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Abstract:
EurekAlert!'s online chat on the health and medical impacts of nanotechnology.

Nanotechnology Talk

January 12, 2005

Today an expert panel gathered to discuss the health and medical impacts of nanotechnology. The panel included Richard Siegel, James Baker and Jeffery Schloss. Richard Siegel is the Director of the Rensselaer Nanotechnology Center at Rensselaer Polytechnic Institute, and also serves on the President's Council of Advisors on Science and Technology (PCAST). James Baker, Jr. also serves on PCAST, and also founded the Center for Biologic Nanotechnology at the University of Michigan. Jeffery Schloss coordinates the development of nanotechnology strategy for the National Institutes of Health through his work with the National Human Genome Research Institute. Dr. Phil Szuromi was the moderator.

Here are the two questions posed by Rocky Rawstern, Editor, Nanotechnology Now:

RR: Given the recent advances in nanoparticle research as it applies to medicine, what practical applications do you see coming to market within the next five years?

Dr. Jeffery Schloss:

We've already heard about some examples of pharmaceuticals, and there are several more that are in clinical trials. To the extent that some of those succeed and are approved, we'll likely see new medicines such as cancer therapeutics. There may also be some new products for molecular and medical imaging to improve, for example, MRI exams.

Dr. James Baker:

Nanotechnology is a very young science and most of the breakthrough advances are in early stage development. Because it takes up to eight to ten years to get approval for new therapeutics, there will be a significant delay with many of the more remarkable applications for nanotechnology. Thus, the five-year window is less likely to bring unique change, whereas the ten to twenty year window is probably when the more remarkable applications will be seen.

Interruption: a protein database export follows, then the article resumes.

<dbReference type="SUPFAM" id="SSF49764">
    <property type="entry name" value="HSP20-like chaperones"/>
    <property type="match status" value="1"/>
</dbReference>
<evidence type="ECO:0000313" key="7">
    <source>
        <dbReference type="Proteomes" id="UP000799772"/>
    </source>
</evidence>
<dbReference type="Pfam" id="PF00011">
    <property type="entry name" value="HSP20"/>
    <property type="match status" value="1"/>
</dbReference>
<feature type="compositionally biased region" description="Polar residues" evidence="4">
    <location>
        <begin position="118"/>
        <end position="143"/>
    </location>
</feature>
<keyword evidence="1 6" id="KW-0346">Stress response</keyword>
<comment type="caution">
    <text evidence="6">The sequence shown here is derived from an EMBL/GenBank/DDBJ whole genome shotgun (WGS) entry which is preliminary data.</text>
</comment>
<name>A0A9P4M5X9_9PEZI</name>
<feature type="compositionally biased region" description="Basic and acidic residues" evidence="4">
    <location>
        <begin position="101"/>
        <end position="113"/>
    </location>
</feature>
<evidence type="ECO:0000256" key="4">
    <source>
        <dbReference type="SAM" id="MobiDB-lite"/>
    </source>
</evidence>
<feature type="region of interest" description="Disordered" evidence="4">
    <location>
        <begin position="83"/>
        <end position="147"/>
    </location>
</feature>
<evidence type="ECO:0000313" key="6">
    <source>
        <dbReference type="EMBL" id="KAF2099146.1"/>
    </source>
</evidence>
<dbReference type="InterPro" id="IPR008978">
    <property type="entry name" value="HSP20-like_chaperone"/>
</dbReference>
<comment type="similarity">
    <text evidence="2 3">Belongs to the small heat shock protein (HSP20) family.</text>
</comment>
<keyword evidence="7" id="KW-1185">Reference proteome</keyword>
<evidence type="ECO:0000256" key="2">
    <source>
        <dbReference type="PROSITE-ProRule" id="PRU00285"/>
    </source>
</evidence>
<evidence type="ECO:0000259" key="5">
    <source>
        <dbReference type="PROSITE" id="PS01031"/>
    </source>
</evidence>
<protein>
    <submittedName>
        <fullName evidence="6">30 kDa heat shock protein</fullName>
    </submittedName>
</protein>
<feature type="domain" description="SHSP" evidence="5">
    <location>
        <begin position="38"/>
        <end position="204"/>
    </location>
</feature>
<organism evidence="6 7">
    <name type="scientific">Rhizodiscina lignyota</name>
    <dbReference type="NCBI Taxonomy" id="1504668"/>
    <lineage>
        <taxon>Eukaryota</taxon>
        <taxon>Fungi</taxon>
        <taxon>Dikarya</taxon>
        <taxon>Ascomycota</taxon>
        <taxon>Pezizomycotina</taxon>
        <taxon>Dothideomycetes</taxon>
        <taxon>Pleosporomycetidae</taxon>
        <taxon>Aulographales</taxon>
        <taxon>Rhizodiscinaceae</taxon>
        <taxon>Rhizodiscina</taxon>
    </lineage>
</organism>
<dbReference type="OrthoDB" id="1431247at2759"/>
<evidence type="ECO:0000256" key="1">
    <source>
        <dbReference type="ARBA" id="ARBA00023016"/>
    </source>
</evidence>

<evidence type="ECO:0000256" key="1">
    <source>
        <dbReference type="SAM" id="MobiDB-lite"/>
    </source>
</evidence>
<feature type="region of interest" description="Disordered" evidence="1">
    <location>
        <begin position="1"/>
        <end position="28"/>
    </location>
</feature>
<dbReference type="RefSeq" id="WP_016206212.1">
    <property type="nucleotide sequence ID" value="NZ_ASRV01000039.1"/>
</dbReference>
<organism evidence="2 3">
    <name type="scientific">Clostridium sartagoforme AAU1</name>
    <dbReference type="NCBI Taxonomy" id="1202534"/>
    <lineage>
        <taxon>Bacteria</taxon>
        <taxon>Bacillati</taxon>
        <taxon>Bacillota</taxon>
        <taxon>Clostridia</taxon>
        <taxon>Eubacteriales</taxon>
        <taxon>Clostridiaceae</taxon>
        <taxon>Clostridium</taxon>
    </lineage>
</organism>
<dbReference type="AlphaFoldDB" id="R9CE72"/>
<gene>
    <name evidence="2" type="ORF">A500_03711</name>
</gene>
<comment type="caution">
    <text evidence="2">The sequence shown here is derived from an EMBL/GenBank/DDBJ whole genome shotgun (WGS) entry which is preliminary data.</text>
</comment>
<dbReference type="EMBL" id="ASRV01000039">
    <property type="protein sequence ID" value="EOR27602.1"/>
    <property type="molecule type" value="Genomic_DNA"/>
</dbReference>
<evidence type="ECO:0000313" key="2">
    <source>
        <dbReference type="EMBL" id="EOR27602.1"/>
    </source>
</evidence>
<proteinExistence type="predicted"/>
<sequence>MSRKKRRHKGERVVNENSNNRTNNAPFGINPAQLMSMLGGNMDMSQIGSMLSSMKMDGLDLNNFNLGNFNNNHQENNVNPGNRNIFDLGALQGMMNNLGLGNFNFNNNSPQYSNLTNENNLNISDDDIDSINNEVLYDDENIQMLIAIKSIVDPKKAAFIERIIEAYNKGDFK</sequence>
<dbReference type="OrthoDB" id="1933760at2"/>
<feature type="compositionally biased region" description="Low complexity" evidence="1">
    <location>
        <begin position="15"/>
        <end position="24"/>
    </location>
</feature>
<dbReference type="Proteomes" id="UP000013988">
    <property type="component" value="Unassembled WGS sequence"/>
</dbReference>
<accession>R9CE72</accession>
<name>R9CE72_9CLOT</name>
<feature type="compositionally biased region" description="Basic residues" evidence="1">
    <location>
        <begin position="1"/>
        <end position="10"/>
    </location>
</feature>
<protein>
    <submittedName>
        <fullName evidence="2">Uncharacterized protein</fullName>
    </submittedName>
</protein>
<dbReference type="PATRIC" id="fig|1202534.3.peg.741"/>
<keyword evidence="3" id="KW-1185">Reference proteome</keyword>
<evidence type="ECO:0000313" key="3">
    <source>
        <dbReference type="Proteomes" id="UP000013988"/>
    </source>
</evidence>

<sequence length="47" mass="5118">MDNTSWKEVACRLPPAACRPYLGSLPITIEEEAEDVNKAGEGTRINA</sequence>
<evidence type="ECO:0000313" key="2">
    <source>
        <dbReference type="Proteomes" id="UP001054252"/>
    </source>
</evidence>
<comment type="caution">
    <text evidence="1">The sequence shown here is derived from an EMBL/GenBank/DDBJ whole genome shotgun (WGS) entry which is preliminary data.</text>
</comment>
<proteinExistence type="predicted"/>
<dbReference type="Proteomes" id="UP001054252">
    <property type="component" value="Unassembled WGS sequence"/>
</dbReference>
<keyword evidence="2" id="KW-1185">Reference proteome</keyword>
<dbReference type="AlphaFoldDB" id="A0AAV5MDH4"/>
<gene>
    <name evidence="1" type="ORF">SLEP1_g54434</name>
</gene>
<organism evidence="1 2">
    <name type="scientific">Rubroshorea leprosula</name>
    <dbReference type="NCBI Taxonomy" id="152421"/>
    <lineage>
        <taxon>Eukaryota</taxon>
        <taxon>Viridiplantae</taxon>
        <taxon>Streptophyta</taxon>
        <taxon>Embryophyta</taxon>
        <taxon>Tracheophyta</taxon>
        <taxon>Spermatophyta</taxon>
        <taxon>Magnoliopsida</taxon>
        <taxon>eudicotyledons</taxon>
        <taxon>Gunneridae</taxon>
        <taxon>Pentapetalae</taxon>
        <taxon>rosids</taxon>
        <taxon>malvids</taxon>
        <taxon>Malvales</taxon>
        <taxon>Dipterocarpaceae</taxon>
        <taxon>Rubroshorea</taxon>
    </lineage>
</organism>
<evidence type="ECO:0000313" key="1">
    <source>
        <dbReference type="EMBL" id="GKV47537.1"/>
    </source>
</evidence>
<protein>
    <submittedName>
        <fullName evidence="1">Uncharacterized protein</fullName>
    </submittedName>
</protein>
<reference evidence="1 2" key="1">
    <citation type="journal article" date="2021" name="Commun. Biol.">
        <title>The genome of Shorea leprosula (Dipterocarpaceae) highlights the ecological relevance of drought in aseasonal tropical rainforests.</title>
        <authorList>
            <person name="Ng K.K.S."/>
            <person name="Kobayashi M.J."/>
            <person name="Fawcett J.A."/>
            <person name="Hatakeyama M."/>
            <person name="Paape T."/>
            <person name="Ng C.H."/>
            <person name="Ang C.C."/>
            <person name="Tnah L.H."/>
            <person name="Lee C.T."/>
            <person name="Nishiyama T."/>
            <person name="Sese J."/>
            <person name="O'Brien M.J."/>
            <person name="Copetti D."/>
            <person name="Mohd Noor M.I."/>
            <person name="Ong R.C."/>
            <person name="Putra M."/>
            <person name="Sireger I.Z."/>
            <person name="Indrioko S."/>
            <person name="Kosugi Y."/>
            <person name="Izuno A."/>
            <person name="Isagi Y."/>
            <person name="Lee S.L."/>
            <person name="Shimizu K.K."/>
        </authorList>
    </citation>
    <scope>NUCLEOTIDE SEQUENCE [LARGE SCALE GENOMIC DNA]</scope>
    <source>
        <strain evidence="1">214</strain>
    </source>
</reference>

RR: How do you – as scientists – help the public to understand the potential of nanomedicine? How can we – as a society – help insure that a nano-divide does not occur when it comes to distributing the benefits of nanomedicine to all?

Dr. James Baker:

Scientists need to take a lead role in educating the public about the potential for nanomedicine. By using the media to give real-life examples and visual representations of nanomaterials, we will be able to have people understand what is truly a real possibility and how it can benefit people's lives. The better educated the public are, the more supportive they will be of nanomedicine and the more rapidly we'll be able to develop nanomedicine applications. This relates to the second question. All healthcare is a societal issue that we need to deal with and the distribution of healthcare is one of the major issues our society will face as we move forward and our population ages. One of the hopes is that nanomedicines, nanobased health monitoring systems and nanodiagnostics can actually reduce the cost of healthcare to society. This will allow greater application of higher-quality healthcare to more individuals in our society, while at the same time, avoiding both the costs and pitfalls of current therapies. Let me give an example: To diagnose a tumor, we often have to use many different, expensive imaging studies, followed up by surgical procedures. If we can replace this with a nanomaterial, that could give a real-time diagnosis and allow earlier treatment of the disease before it becomes critical, we can save money in both the diagnostic and the therapeutic arena.

To read the entire Talk, click here



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